- The Higher Education Desert
- May 21, 7:52 AM: Research shows that the farther someone lives from a public college, the less likely they are to pursue a degree.
- Commentary: The Equity Problem With Saying ‘College Isn’t For Everyone’
- > May 21, 7:50 AM: Simply put, as long as a four-year college degree continues to be a valid predictor of lifetime earnings with a multiplier effect for diverse populations, a key to long-term success in the 21st century workforce, and a reliable
- Connecting Federal Work-Study to Careers
- May 21, 7:49 AM: Education Secretary Betsy DeVos said Monday she will launch a pilot program allowing some colleges to use Federal Work-Study benefits for off-campus employment, including apprenticeships and clinical rotations.
- In Class: Linking young students to importance of college
- > May 20, 7:30 AM: Over the course of three days in March, PS 78 hosted its fifth annual College Fair in the school gymnasium for its students and families. The Stapleton school works to create an atmosphere of college-bound learners and increase
- In Vermont, Small Colleges Are Closing
- > May 17, 7:46 AM: As Green Mountain College readied to close its doors after 185 years, students enjoyed one of their final spring days on the pastoral campus, with some carrying kale and cabbage from the school’s organic farm and others preparing
- Degrees are important, but so are skills
- May 16, 7:47 AM: Because it’s easy to measure, educators and policy makers push for “attainment,” chalking up markers for every diploma. Instead, Harrington said, they should pay more attention to skill acquisition.
- SAT to Give Students ‘Adversity Score’ to Capture Social and Economic Background
- May 16, 7:39 AM: The College Board plans to assign an adversity score to every student who takes the SAT to try to capture their social and economic background, jumping into the debate raging over race and class in college admissions.
- Opinion: Fewer Kids Are Choosing College
- May 15, 7:43 AM: A strong job market is luring high school graduates away from campus. Here’s why that could be a problem.
- Many college students struggle to pass remedial math. Do they need to?
- > May 15, 7:40 AM: Colleges created remedial education classes to ensure students were sufficiently prepared for more advanced material. But increasingly, there’s a sense that remedial courses are hurting the prospects of the students they are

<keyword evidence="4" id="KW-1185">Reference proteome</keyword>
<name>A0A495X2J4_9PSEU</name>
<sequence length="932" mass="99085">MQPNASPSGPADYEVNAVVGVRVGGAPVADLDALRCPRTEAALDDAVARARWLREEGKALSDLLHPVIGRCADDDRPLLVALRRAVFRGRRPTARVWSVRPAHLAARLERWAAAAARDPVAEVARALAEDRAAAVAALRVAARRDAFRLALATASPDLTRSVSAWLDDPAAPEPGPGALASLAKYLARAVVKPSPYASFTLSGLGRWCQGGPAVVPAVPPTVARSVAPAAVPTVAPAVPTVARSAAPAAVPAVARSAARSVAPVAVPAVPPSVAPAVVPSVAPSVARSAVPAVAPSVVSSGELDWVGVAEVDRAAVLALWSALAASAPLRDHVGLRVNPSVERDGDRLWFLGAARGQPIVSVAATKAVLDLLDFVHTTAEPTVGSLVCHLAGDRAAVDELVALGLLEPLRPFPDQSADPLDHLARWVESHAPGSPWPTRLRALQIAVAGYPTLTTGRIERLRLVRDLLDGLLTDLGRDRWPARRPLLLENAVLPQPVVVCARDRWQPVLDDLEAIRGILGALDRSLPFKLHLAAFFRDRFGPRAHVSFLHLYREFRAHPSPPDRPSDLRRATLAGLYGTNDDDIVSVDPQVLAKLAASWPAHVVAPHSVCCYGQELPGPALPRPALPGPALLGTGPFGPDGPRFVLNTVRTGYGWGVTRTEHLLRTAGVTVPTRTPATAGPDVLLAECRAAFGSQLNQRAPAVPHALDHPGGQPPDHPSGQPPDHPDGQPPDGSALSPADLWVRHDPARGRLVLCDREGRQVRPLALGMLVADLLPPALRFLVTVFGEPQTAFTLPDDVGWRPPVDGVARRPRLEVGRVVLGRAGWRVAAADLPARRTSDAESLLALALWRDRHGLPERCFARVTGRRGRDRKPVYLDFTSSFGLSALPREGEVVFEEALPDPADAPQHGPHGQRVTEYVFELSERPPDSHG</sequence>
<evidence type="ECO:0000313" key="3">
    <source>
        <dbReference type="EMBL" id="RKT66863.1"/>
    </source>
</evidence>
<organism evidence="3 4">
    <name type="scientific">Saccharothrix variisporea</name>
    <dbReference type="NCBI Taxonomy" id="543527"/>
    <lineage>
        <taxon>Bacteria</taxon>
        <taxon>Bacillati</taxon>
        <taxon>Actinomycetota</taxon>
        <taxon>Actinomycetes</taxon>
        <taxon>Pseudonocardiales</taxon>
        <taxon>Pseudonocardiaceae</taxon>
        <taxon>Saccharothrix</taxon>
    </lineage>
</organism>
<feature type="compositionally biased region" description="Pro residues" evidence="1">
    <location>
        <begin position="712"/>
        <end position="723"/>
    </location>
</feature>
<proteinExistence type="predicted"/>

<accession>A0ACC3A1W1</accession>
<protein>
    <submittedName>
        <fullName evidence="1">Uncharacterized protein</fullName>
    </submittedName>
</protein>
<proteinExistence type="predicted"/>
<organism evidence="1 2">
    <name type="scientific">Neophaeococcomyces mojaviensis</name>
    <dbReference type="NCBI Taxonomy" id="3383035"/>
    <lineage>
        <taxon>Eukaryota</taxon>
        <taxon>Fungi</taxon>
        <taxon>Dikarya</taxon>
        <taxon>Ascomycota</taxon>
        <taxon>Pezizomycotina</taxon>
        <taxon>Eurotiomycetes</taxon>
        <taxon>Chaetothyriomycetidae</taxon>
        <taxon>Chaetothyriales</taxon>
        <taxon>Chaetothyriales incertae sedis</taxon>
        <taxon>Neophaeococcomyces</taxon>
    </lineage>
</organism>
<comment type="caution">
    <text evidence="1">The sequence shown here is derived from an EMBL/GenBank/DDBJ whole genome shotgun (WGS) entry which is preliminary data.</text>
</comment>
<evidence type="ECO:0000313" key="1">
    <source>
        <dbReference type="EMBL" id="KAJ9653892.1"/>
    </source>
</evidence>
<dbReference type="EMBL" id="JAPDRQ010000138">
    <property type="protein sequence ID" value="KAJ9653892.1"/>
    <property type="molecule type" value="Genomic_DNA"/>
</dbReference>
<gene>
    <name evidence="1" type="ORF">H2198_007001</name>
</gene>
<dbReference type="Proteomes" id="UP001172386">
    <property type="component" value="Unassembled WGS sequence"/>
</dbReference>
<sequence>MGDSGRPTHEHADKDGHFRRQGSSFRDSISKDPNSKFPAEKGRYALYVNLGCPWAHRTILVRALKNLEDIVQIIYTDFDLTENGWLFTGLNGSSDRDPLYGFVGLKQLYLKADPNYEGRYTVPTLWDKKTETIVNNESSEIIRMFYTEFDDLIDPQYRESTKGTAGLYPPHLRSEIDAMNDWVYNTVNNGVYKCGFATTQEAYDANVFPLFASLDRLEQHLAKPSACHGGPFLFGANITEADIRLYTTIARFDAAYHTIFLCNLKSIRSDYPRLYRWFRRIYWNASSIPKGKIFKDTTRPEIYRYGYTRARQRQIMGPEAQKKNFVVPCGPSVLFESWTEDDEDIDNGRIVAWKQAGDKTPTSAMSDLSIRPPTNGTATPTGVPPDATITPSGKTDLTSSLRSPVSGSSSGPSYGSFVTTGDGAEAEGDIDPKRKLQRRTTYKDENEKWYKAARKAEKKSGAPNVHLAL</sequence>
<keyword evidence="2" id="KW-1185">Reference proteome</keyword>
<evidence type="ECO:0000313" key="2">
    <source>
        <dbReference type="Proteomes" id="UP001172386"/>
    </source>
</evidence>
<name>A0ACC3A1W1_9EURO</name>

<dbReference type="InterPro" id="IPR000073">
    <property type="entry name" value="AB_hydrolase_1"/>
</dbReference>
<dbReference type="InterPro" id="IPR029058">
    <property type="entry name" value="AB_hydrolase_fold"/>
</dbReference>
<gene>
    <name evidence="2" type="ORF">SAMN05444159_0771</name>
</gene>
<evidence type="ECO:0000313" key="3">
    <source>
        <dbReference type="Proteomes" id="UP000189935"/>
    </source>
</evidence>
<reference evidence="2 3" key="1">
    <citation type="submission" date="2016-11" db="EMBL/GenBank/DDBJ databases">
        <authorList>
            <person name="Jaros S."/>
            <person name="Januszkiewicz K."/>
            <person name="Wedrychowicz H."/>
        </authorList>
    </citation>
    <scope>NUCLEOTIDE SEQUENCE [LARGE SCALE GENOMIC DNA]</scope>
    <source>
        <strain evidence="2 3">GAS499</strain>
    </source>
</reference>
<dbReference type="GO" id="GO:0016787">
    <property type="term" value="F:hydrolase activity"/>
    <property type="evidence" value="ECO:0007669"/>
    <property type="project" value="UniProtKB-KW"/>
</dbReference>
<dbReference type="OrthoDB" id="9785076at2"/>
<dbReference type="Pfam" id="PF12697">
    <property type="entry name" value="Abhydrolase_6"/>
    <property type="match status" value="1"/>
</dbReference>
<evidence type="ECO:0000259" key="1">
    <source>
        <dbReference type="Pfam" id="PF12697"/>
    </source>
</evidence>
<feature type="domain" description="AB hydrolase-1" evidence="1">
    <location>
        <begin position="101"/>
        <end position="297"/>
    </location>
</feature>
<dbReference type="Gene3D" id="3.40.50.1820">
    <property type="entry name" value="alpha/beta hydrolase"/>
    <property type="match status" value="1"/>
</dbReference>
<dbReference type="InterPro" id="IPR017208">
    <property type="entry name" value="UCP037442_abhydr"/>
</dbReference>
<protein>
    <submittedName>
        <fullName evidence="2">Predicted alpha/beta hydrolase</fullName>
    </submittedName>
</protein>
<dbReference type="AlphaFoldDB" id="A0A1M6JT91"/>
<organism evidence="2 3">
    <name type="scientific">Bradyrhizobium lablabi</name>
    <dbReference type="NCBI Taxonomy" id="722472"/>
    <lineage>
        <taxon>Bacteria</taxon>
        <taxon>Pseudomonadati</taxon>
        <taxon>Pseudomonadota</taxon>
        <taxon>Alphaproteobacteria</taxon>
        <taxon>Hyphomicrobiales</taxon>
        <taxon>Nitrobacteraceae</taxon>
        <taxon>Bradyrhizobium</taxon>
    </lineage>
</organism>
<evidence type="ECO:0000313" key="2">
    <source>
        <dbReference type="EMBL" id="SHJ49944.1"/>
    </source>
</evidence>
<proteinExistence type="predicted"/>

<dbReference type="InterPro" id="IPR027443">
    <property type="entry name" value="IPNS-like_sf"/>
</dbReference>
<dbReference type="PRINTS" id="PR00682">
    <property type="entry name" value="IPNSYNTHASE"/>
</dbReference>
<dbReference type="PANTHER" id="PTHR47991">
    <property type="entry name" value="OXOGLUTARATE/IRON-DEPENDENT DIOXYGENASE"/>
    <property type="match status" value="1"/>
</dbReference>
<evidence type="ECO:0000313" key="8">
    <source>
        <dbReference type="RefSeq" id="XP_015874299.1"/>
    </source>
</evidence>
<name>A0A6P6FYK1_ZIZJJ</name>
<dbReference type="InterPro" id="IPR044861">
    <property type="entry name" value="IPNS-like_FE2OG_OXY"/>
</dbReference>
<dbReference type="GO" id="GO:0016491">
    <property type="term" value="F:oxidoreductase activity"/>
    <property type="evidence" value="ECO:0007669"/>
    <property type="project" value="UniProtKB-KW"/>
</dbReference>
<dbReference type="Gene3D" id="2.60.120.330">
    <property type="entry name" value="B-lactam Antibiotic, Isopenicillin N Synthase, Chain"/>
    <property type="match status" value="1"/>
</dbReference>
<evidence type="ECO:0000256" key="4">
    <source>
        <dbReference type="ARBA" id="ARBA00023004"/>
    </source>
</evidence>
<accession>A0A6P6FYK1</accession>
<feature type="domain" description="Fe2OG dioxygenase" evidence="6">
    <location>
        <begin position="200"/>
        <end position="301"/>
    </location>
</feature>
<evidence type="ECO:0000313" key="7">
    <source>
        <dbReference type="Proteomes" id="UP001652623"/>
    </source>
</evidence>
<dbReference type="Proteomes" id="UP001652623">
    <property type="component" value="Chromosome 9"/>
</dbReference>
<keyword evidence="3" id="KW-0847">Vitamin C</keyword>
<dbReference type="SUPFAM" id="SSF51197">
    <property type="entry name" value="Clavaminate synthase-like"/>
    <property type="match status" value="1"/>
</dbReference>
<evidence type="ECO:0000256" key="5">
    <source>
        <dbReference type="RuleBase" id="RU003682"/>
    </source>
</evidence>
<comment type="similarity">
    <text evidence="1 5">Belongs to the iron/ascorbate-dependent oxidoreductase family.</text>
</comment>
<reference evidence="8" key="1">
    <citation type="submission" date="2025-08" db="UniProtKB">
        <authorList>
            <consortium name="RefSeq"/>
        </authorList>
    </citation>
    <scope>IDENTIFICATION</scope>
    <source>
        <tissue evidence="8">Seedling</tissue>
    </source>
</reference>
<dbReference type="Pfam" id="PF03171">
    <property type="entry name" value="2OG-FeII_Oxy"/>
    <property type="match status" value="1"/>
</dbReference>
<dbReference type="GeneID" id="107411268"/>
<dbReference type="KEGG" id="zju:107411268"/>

- Alabama’s public education system ranked nation’s worst as ‘bold change’ set
- > May 15, 7:28 AM: Alabama’s public education system was ranked number 50 in the United States in a new report published Tuesday, the same day the State Senate’s Committee on Education Policy is set to hear SB 397, a constitutional amendment proposed
- Iowa’s newest college graduates share old problem: debt
- May 15, 6:30 AM: Some students graduating from an Iowa college of university this month will have to pay off debts that could be close to $100,000.
- These programs aim to prepare Nashville public school students for college. Why only three give them
- May 14, 8:27 AM: Of the six programs meant to provide Nashville public school students a leg up in college, only three guarantee college credits in Tennessee, a new report shows.
- Column: ‘Fess up, who’s trying to kill off online college
- > May 10, 5:50 AM: At issue is the Western Governors University, a nonprofit virtual university that was established by the Western Governors Association in 1997 and became authorized in Ohio’s budget two years ago. It gets no money in the Ohio
- Washington State Moves Toward Free and Reduced College Tuition, With Businesses Footing the Bill
- > May 8, 7:23 AM: Washington State lawmakers have taken a major step toward offering free or reduced college tuition using funds from businesses there, including Amazon and Microsoft, in a move that is being applauded by policy analysts for its
- Minnesota first lady Gwen Walz spotlights college opportunity in prison
- May 8, 6:55 AM: For Minnesota lawmakers looking for a rare bipartisan win in years to come, the governor’s wife suggests they look at expanding educational opportunities for inmates in state prisons.
- 110,000 Washington students a year will get money for college, many a free ride
- May 6, 7:21 AM: About 110,000 low-to median-income students will qualify for help each year, including adults who never got a degree and want to go to school. There will be no more financial-aid wait lists.
- Gearing up for the future: Students with CTE experience enter college, workforce
- May 6, 7:18 AM: Although high school graduates are able to get jobs easier upon completion of CTE courses and obtaining certificates, there are many college opportunities as well.
- Breaking down barriers | Local schools agree to historic partnership
- May 6, 7:06 AM: Gadsden State Community College, Northeast Alabama Community College and Snead State Community College recently entered an agreement to partner with Marshall Technical School to provide local students more opportunities.
- Column: Georgia grads have many options for next steps after high school
- > May 6, 5:21 AM: The age-old question of whether youngsters should pursue a four-year degree to ensure career success has gotten trickier. A few decades ago, the answer was a definite yes. But now, educators, students, parents and career counselors
- Opinion: College funding plans should encourage competition
- > May 2, 6:53 AM: Gov. Gretchen Whitmer recently unveiled legislative support for her plans to pitch in more state funding for eligible students to attend community college, with the goal of preparing more skilled members for Michigan's